A functional, farmable green roof in Taiwan
MVRDV have broken ground on Taiwan’s Tainan Xinhua Fruit and Vegetable Market - an open-air market topped by a terraced, farmable green roof.
Begun in 2016, the market was commissioned by the Tainan City Government Agricultural Bureau with the aim of creating a food supply hub for the region.
In response, MVRDV designed an 80,000m2 market that is both functional and beautiful. It will house 180 market and auction plots under a roof that slopes to provide both sufficient natural ventilation and ground level entry to a terraced green roof.
This roof gives the appearance of rolling green hills that are almost a continuation of the surrounding landscape. Each step will be used to grow a different crop. Some of the planned crops include pineapples, rice, roses and tea, with the level each is grown on determined by the plant’s individual climactic requirements.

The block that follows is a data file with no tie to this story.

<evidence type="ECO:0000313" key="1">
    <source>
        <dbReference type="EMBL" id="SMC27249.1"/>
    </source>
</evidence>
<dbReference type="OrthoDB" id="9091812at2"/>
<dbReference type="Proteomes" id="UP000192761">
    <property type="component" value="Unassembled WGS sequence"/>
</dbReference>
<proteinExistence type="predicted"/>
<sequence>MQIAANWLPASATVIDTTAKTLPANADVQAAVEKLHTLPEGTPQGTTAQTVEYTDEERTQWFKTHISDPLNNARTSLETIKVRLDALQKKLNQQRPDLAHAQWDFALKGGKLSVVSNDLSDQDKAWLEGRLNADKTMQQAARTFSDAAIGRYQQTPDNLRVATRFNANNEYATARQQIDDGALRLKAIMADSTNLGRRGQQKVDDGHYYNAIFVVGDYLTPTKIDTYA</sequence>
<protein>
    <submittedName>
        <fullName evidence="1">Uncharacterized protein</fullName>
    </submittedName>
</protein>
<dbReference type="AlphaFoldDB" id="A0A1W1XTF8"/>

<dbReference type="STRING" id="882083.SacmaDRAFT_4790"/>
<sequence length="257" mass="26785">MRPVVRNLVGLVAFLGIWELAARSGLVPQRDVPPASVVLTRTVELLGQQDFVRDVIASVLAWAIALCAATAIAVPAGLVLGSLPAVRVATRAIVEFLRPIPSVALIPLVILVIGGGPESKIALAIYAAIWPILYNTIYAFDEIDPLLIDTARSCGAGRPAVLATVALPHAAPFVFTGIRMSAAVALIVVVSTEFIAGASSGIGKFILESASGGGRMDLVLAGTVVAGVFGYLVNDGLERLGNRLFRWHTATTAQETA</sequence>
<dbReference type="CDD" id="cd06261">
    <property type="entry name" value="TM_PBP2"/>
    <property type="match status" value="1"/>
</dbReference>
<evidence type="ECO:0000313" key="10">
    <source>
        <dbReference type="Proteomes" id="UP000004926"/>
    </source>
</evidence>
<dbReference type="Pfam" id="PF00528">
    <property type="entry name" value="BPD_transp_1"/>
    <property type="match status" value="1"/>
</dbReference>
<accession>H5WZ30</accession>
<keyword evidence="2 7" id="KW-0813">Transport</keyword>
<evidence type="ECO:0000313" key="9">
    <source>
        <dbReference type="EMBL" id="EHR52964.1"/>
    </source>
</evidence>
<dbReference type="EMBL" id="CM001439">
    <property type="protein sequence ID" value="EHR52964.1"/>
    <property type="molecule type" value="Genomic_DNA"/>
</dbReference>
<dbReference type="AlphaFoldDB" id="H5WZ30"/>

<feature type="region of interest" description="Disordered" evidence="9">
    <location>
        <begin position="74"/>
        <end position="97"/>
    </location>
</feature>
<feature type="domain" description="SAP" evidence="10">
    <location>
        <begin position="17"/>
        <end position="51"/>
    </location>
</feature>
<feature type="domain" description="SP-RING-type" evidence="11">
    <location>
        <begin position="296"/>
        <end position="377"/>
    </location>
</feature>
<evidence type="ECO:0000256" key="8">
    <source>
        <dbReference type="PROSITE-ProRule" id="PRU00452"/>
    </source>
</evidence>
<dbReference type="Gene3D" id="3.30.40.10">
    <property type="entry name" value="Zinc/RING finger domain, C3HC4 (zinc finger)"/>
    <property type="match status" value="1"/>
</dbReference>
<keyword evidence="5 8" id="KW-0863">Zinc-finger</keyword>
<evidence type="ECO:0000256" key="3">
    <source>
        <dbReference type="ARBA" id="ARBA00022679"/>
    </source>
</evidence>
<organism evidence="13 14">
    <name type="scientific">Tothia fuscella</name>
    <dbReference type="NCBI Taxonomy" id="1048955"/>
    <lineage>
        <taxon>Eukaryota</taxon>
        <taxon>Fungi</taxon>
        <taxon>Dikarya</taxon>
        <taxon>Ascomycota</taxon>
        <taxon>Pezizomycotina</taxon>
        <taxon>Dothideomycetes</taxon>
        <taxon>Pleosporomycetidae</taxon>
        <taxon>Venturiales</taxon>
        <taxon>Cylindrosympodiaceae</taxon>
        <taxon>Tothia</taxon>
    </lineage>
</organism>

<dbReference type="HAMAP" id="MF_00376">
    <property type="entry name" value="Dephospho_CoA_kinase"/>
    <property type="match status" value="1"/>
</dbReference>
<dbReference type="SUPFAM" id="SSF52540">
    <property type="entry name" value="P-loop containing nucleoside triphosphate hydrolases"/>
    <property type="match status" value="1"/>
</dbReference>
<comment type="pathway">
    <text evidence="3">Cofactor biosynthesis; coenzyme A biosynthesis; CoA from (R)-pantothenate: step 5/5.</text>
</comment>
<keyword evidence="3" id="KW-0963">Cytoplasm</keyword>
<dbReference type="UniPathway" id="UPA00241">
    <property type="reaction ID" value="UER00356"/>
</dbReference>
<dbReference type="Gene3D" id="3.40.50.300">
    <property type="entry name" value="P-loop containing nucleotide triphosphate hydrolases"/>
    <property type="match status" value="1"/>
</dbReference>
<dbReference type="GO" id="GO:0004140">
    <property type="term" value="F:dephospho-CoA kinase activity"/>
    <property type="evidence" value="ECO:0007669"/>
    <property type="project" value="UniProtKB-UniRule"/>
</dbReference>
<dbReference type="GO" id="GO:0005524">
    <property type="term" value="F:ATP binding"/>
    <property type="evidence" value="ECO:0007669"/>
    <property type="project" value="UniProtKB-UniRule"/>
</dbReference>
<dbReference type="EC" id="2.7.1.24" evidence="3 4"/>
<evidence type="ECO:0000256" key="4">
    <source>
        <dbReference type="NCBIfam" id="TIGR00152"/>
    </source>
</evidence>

The roof will also include sheltered spaces, benches and picnic tables, so the public can stop to enjoy the view.
MVRDV say the market takes “an often-prosaic part of the food industry and elevates it into a place for the public to experience food and appreciate views of the landscape.”
The Tainan Xinhua Fruit and Vegetable Market contributes to a growing trend of architecture that incorporates farming, inarguably part of a wider movement toward making everyday life more sustainable.
A four-storey tower punctures the main structure, both providing secondary roof access and housing a restaurant, administration offices and an exhibition centre to display the region’s produce.
MVRDV co-founder Winy Maas was struck by the natural beauty of Tainan, and felt the market could “become a building that symbolises this beauty as it compliments both landscape and its surrounding environment. It is completely functional and caters to the needs for auctioning, selling and buying goods, but its terraced roof with its collection of growing products will allow visitors to take in the landscape while escaping from bustle below.”
The project is expected to be completed in 2020, and will be close to public transport links.